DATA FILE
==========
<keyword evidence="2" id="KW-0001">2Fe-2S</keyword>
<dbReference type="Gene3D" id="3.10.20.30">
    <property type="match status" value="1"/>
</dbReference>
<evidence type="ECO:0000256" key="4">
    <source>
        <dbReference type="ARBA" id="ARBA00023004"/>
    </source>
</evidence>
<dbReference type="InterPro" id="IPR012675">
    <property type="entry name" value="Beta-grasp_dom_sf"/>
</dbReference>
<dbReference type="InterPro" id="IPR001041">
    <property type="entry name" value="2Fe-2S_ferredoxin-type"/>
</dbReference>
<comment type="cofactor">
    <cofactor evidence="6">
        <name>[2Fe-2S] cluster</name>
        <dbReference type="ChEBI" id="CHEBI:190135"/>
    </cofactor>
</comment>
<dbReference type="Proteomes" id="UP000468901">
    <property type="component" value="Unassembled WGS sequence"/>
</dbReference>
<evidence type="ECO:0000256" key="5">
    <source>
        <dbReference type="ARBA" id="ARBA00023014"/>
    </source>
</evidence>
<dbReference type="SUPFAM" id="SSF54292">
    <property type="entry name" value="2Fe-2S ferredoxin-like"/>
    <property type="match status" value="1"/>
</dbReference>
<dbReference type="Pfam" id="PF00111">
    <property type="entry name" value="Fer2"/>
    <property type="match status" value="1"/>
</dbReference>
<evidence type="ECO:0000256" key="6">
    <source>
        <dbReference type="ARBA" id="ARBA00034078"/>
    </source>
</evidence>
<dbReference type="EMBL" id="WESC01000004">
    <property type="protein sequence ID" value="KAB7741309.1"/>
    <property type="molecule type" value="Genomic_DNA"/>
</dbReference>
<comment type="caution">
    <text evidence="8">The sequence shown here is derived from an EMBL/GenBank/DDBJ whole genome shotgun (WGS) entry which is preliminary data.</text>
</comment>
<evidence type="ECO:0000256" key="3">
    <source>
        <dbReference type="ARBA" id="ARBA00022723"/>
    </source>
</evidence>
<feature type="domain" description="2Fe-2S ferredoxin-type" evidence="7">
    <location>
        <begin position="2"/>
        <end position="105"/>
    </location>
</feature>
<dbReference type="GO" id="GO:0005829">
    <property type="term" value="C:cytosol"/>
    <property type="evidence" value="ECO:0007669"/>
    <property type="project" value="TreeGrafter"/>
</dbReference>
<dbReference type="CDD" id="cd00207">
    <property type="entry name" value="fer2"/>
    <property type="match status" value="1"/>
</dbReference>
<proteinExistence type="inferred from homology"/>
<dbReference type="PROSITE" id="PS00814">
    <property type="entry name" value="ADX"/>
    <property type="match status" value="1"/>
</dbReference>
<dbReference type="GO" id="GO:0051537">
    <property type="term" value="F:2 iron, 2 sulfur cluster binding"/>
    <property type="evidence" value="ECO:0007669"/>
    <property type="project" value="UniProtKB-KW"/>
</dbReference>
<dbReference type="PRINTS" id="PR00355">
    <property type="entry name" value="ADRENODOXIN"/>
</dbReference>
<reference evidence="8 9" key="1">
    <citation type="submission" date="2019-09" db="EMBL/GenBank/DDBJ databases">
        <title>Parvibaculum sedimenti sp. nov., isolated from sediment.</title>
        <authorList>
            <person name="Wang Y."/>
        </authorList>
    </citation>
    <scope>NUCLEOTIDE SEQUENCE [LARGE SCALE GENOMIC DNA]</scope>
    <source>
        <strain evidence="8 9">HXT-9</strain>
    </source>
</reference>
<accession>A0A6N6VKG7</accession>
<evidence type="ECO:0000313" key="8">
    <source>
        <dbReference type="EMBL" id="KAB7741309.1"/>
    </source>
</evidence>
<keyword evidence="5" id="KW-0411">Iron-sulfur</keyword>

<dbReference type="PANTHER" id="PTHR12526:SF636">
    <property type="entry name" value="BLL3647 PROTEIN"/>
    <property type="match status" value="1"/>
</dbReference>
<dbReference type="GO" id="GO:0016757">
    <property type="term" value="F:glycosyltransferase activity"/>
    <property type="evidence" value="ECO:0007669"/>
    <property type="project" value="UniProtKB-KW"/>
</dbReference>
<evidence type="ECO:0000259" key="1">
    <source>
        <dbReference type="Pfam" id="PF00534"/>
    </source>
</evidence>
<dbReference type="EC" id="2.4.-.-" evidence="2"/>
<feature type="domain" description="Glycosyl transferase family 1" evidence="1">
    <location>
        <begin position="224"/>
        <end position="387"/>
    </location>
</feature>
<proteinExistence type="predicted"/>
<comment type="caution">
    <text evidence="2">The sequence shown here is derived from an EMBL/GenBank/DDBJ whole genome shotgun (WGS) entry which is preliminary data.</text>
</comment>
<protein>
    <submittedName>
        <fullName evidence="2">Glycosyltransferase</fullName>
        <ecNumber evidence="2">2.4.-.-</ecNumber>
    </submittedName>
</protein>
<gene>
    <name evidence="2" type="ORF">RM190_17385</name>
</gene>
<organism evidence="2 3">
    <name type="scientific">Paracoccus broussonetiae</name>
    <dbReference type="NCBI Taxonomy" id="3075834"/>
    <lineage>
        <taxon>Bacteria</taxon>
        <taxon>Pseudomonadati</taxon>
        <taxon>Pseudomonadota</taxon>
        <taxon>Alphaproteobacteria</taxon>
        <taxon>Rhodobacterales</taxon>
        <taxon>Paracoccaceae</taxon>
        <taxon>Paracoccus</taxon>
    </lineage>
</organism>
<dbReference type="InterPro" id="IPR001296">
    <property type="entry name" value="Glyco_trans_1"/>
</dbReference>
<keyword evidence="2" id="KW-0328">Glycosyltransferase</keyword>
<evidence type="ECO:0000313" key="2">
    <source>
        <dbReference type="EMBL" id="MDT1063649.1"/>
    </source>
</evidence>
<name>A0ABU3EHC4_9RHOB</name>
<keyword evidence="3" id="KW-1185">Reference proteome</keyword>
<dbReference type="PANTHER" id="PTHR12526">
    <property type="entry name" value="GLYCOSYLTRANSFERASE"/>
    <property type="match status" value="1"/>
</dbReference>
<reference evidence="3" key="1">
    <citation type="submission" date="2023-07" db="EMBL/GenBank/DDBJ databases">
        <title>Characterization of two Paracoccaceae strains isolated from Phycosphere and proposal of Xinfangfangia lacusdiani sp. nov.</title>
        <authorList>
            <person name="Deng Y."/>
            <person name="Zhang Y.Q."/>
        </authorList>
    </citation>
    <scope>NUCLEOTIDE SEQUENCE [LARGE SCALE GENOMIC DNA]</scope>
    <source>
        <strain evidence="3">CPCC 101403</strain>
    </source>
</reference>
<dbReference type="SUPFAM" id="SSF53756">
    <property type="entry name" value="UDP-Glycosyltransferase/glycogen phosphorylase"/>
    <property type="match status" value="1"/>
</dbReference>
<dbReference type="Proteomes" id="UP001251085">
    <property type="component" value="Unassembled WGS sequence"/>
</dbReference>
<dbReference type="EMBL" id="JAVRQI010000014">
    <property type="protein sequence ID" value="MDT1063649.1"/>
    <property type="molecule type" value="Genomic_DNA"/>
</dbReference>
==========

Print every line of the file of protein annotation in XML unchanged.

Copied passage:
<keyword evidence="2" id="KW-0001">2Fe-2S</keyword>
<dbReference type="Gene3D" id="3.10.20.30">
    <property type="match status" value="1"/>
</dbReference>
<evidence type="ECO:0000256" key="4">
    <source>
        <dbReference type="ARBA" id="ARBA00023004"/>
    </source>
</evidence>
<dbReference type="InterPro" id="IPR012675">
    <property type="entry name" value="Beta-grasp_dom_sf"/>
</dbReference>
<dbReference type="InterPro" id="IPR001041">
    <property type="entry name" value="2Fe-2S_ferredoxin-type"/>
</dbReference>
<comment type="cofactor">
    <cofactor evidence="6">
        <name>[2Fe-2S] cluster</name>
        <dbReference type="ChEBI" id="CHEBI:190135"/>
    </cofactor>
</comment>
<dbReference type="Proteomes" id="UP000468901">
    <property type="component" value="Unassembled WGS sequence"/>
</dbReference>
<evidence type="ECO:0000256" key="5">
    <source>
        <dbReference type="ARBA" id="ARBA00023014"/>
    </source>
</evidence>
<dbReference type="SUPFAM" id="SSF54292">
    <property type="entry name" value="2Fe-2S ferredoxin-like"/>
    <property type="match status" value="1"/>
</dbReference>
<dbReference type="Pfam" id="PF00111">
    <property type="entry name" value="Fer2"/>
    <property type="match status" value="1"/>
</dbReference>
<evidence type="ECO:0000256" key="6">
    <source>
        <dbReference type="ARBA" id="ARBA00034078"/>
    </source>
</evidence>
<dbReference type="EMBL" id="WESC01000004">
    <property type="protein sequence ID" value="KAB7741309.1"/>
    <property type="molecule type" value="Genomic_DNA"/>
</dbReference>
<comment type="caution">
    <text evidence="8">The sequence shown here is derived from an EMBL/GenBank/DDBJ whole genome shotgun (WGS) entry which is preliminary data.</text>
</comment>
<evidence type="ECO:0000256" key="3">
    <source>
        <dbReference type="ARBA" id="ARBA00022723"/>
    </source>
</evidence>
<feature type="domain" description="2Fe-2S ferredoxin-type" evidence="7">
    <location>
        <begin position="2"/>
        <end position="105"/>
    </location>
</feature>
<dbReference type="GO" id="GO:0005829">
    <property type="term" value="C:cytosol"/>
    <property type="evidence" value="ECO:0007669"/>
    <property type="project" value="TreeGrafter"/>
</dbReference>
<dbReference type="CDD" id="cd00207">
    <property type="entry name" value="fer2"/>
    <property type="match status" value="1"/>
</dbReference>
<proteinExistence type="inferred from homology"/>
<dbReference type="PROSITE" id="PS00814">
    <property type="entry name" value="ADX"/>
    <property type="match status" value="1"/>
</dbReference>
<dbReference type="GO" id="GO:0051537">
    <property type="term" value="F:2 iron, 2 sulfur cluster binding"/>
    <property type="evidence" value="ECO:0007669"/>
    <property type="project" value="UniProtKB-KW"/>
</dbReference>
<dbReference type="PRINTS" id="PR00355">
    <property type="entry name" value="ADRENODOXIN"/>
</dbReference>
<reference evidence="8 9" key="1">
    <citation type="submission" date="2019-09" db="EMBL/GenBank/DDBJ databases">
        <title>Parvibaculum sedimenti sp. nov., isolated from sediment.</title>
        <authorList>
            <person name="Wang Y."/>
        </authorList>
    </citation>
    <scope>NUCLEOTIDE SEQUENCE [LARGE SCALE GENOMIC DNA]</scope>
    <source>
        <strain evidence="8 9">HXT-9</strain>
    </source>
</reference>
<accession>A0A6N6VKG7</accession>
<evidence type="ECO:0000313" key="8">
    <source>
        <dbReference type="EMBL" id="KAB7741309.1"/>
    </source>
</evidence>
<keyword evidence="5" id="KW-0411">Iron-sulfur</keyword>

<dbReference type="PANTHER" id="PTHR12526:SF636">
    <property type="entry name" value="BLL3647 PROTEIN"/>
    <property type="match status" value="1"/>
</dbReference>
<dbReference type="GO" id="GO:0016757">
    <property type="term" value="F:glycosyltransferase activity"/>
    <property type="evidence" value="ECO:0007669"/>
    <property type="project" value="UniProtKB-KW"/>
</dbReference>
<evidence type="ECO:0000259" key="1">
    <source>
        <dbReference type="Pfam" id="PF00534"/>
    </source>
</evidence>
<dbReference type="EC" id="2.4.-.-" evidence="2"/>
<feature type="domain" description="Glycosyl transferase family 1" evidence="1">
    <location>
        <begin position="224"/>
        <end position="387"/>
    </location>
</feature>
<proteinExistence type="predicted"/>
<comment type="caution">
    <text evidence="2">The sequence shown here is derived from an EMBL/GenBank/DDBJ whole genome shotgun (WGS) entry which is preliminary data.</text>
</comment>
<protein>
    <submittedName>
        <fullName evidence="2">Glycosyltransferase</fullName>
        <ecNumber evidence="2">2.4.-.-</ecNumber>
    </submittedName>
</protein>
<gene>
    <name evidence="2" type="ORF">RM190_17385</name>
</gene>
<organism evidence="2 3">
    <name type="scientific">Paracoccus broussonetiae</name>
    <dbReference type="NCBI Taxonomy" id="3075834"/>
    <lineage>
        <taxon>Bacteria</taxon>
        <taxon>Pseudomonadati</taxon>
        <taxon>Pseudomonadota</taxon>
        <taxon>Alphaproteobacteria</taxon>
        <taxon>Rhodobacterales</taxon>
        <taxon>Paracoccaceae</taxon>
        <taxon>Paracoccus</taxon>
    </lineage>
</organism>
<dbReference type="InterPro" id="IPR001296">
    <property type="entry name" value="Glyco_trans_1"/>
</dbReference>
<keyword evidence="2" id="KW-0328">Glycosyltransferase</keyword>
<evidence type="ECO:0000313" key="2">
    <source>
        <dbReference type="EMBL" id="MDT1063649.1"/>
    </source>
</evidence>
<name>A0ABU3EHC4_9RHOB</name>
<keyword evidence="3" id="KW-1185">Reference proteome</keyword>
<dbReference type="PANTHER" id="PTHR12526">
    <property type="entry name" value="GLYCOSYLTRANSFERASE"/>
    <property type="match status" value="1"/>
</dbReference>
<reference evidence="3" key="1">
    <citation type="submission" date="2023-07" db="EMBL/GenBank/DDBJ databases">
        <title>Characterization of two Paracoccaceae strains isolated from Phycosphere and proposal of Xinfangfangia lacusdiani sp. nov.</title>
        <authorList>
            <person name="Deng Y."/>
            <person name="Zhang Y.Q."/>
        </authorList>
    </citation>
    <scope>NUCLEOTIDE SEQUENCE [LARGE SCALE GENOMIC DNA]</scope>
    <source>
        <strain evidence="3">CPCC 101403</strain>
    </source>
</reference>
<dbReference type="SUPFAM" id="SSF53756">
    <property type="entry name" value="UDP-Glycosyltransferase/glycogen phosphorylase"/>
    <property type="match status" value="1"/>
</dbReference>
<dbReference type="Proteomes" id="UP001251085">
    <property type="component" value="Unassembled WGS sequence"/>
</dbReference>
<dbReference type="EMBL" id="JAVRQI010000014">
    <property type="protein sequence ID" value="MDT1063649.1"/>
    <property type="molecule type" value="Genomic_DNA"/>
</dbReference>